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Abstract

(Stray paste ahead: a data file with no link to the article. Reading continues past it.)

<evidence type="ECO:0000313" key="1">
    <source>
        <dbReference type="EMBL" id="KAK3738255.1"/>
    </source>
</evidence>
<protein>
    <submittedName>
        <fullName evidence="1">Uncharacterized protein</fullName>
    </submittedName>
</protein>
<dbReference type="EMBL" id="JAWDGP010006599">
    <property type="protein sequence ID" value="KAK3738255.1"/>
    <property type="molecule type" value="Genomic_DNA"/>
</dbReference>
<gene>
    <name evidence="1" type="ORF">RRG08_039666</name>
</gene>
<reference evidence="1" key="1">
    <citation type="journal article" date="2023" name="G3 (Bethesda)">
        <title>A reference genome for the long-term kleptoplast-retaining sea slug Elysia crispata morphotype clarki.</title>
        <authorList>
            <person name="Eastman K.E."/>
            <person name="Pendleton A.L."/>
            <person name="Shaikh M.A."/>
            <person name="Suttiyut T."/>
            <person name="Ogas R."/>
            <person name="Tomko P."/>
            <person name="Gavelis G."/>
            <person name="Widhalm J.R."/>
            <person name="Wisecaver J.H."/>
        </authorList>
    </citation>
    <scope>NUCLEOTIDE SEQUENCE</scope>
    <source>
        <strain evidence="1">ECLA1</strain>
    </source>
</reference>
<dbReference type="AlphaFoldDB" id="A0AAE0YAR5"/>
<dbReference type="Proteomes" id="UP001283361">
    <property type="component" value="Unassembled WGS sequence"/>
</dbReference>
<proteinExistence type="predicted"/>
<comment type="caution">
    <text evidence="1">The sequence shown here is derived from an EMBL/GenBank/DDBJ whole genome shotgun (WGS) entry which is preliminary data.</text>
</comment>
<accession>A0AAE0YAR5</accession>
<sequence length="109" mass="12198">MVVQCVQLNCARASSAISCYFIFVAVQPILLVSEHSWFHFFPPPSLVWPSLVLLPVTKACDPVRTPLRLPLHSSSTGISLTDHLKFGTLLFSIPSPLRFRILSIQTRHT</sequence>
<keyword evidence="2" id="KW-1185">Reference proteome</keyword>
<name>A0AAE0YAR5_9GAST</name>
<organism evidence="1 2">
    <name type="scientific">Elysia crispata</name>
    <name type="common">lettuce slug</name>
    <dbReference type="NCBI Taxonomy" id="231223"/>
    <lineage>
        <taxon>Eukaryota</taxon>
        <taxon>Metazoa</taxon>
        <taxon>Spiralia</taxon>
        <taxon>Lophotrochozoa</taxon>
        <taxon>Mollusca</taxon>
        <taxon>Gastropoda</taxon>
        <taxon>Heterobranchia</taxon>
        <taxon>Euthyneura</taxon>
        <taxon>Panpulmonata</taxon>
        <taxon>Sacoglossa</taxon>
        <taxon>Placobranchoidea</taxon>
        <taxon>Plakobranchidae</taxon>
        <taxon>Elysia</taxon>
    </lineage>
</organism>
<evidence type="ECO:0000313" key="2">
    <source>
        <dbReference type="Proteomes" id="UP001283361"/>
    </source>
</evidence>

Public health became a significant multilateral concern on the eve of the 21st century, as reflected in the Millennium Development Goals (MDGs). However, the struggle for this central place in the international agenda should be understood within the global geopolitical context. This paper provides an analysis of globalisation by historically defining four different forms of globalisation which each entail a new vision on both multilateralism and health diplomacy. This analysis focuses on four successive waves of globalisation: the globalisation associated with European hegemony through its trade, industrialisation and education (16th-18th centuries); the globalisation at the outset of multilateralism and the absolute power of the West; the revival of multilateralism after the fall of communism; and the globalisation at the beginning of the 21st century, marked by the emergence of a multipolar world. Understanding the history of globalisation and multilateral relations allows for a better grasp of the context in which health diplomacy has developed. Most importantly, this allows for a wider look at the global system, thus allowing for a broader perspective and better integration of all the social, economic and political parameters related to health in the analysis of the global processes of decision-making.

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